'I still ask myself if I could have saved Kiyan'

13th July 2007 at 01:00
THE FORMER head of the school where a young footballer was stabbed to death by an older pupil says he will always carry a "sense of guilt" over what happened.

Phil Hearne was head of the London Academy in Edgware, north-west London, when Hannad Hasan, 17, stabbed Kiyan Prince, 15, with a penknife outside the school gates last year.

Hasan claimed the killing was an accident, but he was convicted of murder last week. Fifteen teenagers have been killed in London in the past six months.

In his first interview since Hasan's conviction, Mr Hearne said: "The sense of guilt, the feeling that you could have done something, has stayed with me and the staff who manned the school gates at the time and rushed to help him.

"Even if there's nothing you could have done, the guilt stays, simply because they were in your care at the time. They were your responsibility."

The experience of leading a school after the death of the Queen's Park Rangers youth team player last year had been a big test of his leadership, he said.

"The day after the death, there was silence," said the 47-year-old former history teacher. "There were a thousand people in shock, with pupils and teachers crying. This sort of extreme situation tests your mettle. People look to you as an individual and I wonder if we as heads are fully prepared for that."

After the conviction Mr Hearne called for a national figure to provide leadership on the issue of youth violence, as Jamie Oliver had taken the lead on poor school food.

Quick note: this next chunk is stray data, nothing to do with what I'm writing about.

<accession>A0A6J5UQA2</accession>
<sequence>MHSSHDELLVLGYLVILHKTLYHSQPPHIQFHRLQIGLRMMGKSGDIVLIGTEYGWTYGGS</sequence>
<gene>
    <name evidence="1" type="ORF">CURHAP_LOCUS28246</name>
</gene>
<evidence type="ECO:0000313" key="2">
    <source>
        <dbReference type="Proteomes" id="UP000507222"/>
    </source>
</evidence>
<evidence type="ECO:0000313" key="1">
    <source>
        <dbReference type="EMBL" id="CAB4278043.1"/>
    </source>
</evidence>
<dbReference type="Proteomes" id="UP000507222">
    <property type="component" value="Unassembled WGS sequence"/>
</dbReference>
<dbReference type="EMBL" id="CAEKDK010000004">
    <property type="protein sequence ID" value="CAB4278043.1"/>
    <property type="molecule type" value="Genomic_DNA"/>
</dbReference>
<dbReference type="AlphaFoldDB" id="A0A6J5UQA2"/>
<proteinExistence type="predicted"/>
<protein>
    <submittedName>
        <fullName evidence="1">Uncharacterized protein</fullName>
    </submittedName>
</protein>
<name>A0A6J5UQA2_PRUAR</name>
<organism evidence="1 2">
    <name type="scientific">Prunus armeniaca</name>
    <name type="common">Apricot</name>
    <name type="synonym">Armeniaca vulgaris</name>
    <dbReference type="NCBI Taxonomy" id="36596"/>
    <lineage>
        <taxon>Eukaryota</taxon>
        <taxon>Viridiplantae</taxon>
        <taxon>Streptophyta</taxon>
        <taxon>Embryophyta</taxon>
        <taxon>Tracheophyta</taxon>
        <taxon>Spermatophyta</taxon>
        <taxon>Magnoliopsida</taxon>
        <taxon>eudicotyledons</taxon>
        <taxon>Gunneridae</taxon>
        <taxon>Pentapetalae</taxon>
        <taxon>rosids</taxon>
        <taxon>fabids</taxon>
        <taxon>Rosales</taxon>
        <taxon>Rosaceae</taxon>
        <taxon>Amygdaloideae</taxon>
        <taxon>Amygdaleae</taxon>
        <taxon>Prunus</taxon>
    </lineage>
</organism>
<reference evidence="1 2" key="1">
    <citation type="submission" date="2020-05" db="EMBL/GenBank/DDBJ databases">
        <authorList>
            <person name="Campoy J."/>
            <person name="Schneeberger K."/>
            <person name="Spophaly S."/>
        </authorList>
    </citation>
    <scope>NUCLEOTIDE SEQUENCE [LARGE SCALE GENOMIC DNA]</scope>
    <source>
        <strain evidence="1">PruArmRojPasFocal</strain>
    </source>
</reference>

He told The TES this week: "We still have a lot of small projects going on a local scale, but we need some concerted movement forward which is more than piecemeal.

"The Metropolitan Police's knife amnesty started after Kiyan's death, but several months later we had a series of stabbings again. I don't have the answers, but kneejerk responses are not good enough."

Mr Hearne is supportive of new laws allowing teachers to search pupils for weapons and believes security guards provide valuable reassurance for pupils. "We introduced a police officer to the school five or six years ago and I think it has been good for the school and the community," he said.

The London Academy owned two metal-detector wands but never used them. Intelligence picked up by teachers on the ground was often enough to help stifle any potential violence. "You have to have senior staff who are prepared to put their ears to the ground," Mr Hearne said.

His plea comes a week after Sir Ian Blair, the Metropolitan Police commissioner, announced a new blitz on gang violence in all 32 London boroughs.

Mr Hearne, who oversaw Edgware school's transformation into the London Academy in 2004, is about to become head of the Paddington Academy in west London.


Kiyan Prince (above) was stabbed to death by an older pupil in Edgware, north west London, in May last year.

Ben Hitchcock, 16, died after being stabbed during a fight in Beckenham, south London, in June. He had just sat his GCSE exams.

A 14-year-old boy was stabbed in the shoulder as he walked to Acton high in west London, in June. His injuries were not life-threatening. Two 12-year-olds were arrested.

Kodjo Yenga, 16, an A-level student at St Charles sixth form college in North Kensington, west London, was stabbed to death in March. Eight teenagers have been charged.

Luke Walmsley, 14, was stabbed to death during a break in lessons at Birkbeck school in North Somercotes, Lincolnshire, in 2003.

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